Every Friday at 7 p.m at Eckerd’s Dan and Mary Miller Auditorium, the International Cinema Series brings a variety of films to campus from all around the world to give students and the public the opportunity to experience important works that they might not otherwise get the chance to see.
Peter Kunze, visiting assistant professor of film studies, is currently running the International Cinema Series. He aims to bring international, especially arthouse films, to Eckerd to boost the arts community in St. Petersburg and the campus. Arthouse is a term that refers to films that are stylistically and narratively challenging, inventive and innovative.
“[These films] often play for a very short period of time, and often off the radar, because they’re not heavily promoted. So it’s an opportunity to showcase what we think are really interesting and important works taking place around the world,” Kunze said.
The International Cinema Series tries not to show movies that were blockbuster or mainstream successes, but rather things that did well at film festivals and have won awards and might deserve more attention, yet still was swept under the rug.
To help narrow down what types of films would be shown each semester, Kunze came up with the idea to have a focused theme. This semester’s focus, courtesy of Associate Professor of Film Studies Christina Petersen, is based off women’s film and is titled “Women’s Lives, Women’s Cinema.”
“It can be films by women, it can be films about women, it can be films for women,” Kunze said. “Sometimes women were directing or writing the screenplay, or the movies about their lives. So it’s very important to have a very broad understanding and definition because film is a collaborative art form.”
The movies chosen this semester represent a wide variety of women. There will be films about mothers, daughters, best friends, heterosexual and queer couples and transgender women, and they span across a multitude of genres and art forms.
“The point is trying to get as broad, as inclusive and as diverse a series of films as we can have,” Kunze said. “We’re always trying to mix up what we’re showing, and there really is something for everyone, I think, in this series.”
Having access to these films is important to creating a well rounded liberal arts education. According to Kunze, the point of a liberal arts education is to challenge and introduce ideas, learn about social justice and to become a more ethical, moral and intellectual individual.
“Part of it is seeing how other countries are both engaging with a lot of the same ideas, are engaging with a lot of the same cinematic techniques, but are also pushing it in a new direction and in new ways,” Kunze said. “So for students [it’s] an opportunity to not only broaden their horizons, but perhaps to reevaluate their own understanding of the world around them.”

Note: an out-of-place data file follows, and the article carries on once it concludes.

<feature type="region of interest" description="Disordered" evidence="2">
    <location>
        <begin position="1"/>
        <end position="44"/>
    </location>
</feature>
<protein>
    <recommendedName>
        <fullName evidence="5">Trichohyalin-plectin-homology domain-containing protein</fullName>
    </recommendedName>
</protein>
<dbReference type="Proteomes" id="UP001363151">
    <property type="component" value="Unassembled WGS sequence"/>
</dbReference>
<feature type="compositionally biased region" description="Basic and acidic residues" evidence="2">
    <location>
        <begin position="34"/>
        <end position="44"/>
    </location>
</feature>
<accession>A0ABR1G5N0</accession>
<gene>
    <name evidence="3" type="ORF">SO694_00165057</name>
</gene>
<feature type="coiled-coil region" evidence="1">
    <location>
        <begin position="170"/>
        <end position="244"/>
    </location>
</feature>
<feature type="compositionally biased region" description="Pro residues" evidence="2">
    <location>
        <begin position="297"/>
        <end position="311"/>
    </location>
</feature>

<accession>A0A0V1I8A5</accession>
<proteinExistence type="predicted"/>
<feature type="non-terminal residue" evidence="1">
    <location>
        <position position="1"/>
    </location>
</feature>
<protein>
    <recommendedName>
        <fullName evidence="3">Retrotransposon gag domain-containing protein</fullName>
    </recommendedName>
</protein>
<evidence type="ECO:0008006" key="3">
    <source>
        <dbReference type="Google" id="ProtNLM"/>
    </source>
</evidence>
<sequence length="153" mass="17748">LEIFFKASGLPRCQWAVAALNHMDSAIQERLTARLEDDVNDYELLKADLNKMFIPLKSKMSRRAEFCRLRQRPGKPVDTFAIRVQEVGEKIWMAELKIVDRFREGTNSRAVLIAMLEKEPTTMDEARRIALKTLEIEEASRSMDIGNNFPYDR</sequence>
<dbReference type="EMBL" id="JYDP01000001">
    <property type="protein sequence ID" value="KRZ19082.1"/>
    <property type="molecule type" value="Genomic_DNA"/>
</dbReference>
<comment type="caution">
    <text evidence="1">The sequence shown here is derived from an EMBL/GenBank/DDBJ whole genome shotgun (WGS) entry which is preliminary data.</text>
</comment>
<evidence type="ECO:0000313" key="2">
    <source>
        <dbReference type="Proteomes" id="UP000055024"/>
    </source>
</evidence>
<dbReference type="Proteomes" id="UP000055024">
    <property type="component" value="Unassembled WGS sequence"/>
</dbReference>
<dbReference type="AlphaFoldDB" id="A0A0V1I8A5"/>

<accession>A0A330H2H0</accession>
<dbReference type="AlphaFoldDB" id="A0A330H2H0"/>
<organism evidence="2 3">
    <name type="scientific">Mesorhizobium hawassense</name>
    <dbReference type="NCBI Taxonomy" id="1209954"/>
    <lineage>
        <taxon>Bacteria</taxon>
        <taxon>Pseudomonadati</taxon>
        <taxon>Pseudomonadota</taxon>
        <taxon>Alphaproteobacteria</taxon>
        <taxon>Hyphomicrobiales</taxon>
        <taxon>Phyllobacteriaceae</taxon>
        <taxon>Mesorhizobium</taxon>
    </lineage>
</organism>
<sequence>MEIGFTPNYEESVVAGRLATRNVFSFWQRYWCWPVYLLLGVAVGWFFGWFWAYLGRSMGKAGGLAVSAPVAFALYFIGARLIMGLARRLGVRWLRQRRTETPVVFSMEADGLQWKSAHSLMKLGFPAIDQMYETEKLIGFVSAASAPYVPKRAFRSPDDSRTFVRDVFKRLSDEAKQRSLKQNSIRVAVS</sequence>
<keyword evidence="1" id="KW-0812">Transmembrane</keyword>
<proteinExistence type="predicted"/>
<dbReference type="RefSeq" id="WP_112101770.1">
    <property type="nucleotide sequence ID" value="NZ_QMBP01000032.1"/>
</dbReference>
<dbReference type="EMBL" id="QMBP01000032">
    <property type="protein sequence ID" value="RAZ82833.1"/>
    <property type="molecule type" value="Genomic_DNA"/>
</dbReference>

Koen Varley, a junior majoring in philosophy and film studies, helped coordinate the International Cinema Series for Fall 2019, alongside Kunze and junior, *Kendall Bullock.
Varley and Bullock got involved when they ran a French Film Festival on campus last spring with the help of Assistant Professor of French Kathryn Bastin. While they enjoyed organizing the festival, Varley said they did not want to compete with the International Cinema Series.
“Kendall and I decided to reach out to Professor Petersen and see if there was any way we could contribute to the ICS. In the end we got the privilege to work with the amazing Professor Kunze on this semester’s ICS, and so far we’ve been having a blast being student programmers,” Varley said.
Having the opportunity to view a wide range of films of varying genres and themes is something that boosts students’ perspectives on the world around them, enhancing their studies and giving them a chance to become more well-rounded individuals.
“Being global citizens, Eckerd students ought to try understand cultures from near and far, and viewing foreign cinema is an excellent way to explore ways of thinking and acting different from what our everyday norms prescribe,” Varley said.
According to Varley, this semester’s theme of women is cinema has integrated well into Kunze’s “Film & Identity: Feminism” class. On top of that, he believes it is important to emphasize the female perspective in both cinema and life.
One of the films, shown on Sept. 27, was “Vagabond” by Agnès Varda, which won the Golden Lion at 1985 Venice Film Festival. The French film surrounds the discovery of a disfigured woman’s body while the events leading to her death are explored in a way that blurs the line between fiction and documentary.
On Oct. 18 the International Cinema Series will be showing, “Rafiki,” a Kenyan film directed by Wanuri Kahiu. This film was originally banned in Kenya because it shows a romance between two women, taking a look at queer politics in Kenya. The film won top prize at multiple queer film festivals around the world.
*Junior Kendall Bullock is also the assistant multimedia editor with The Current.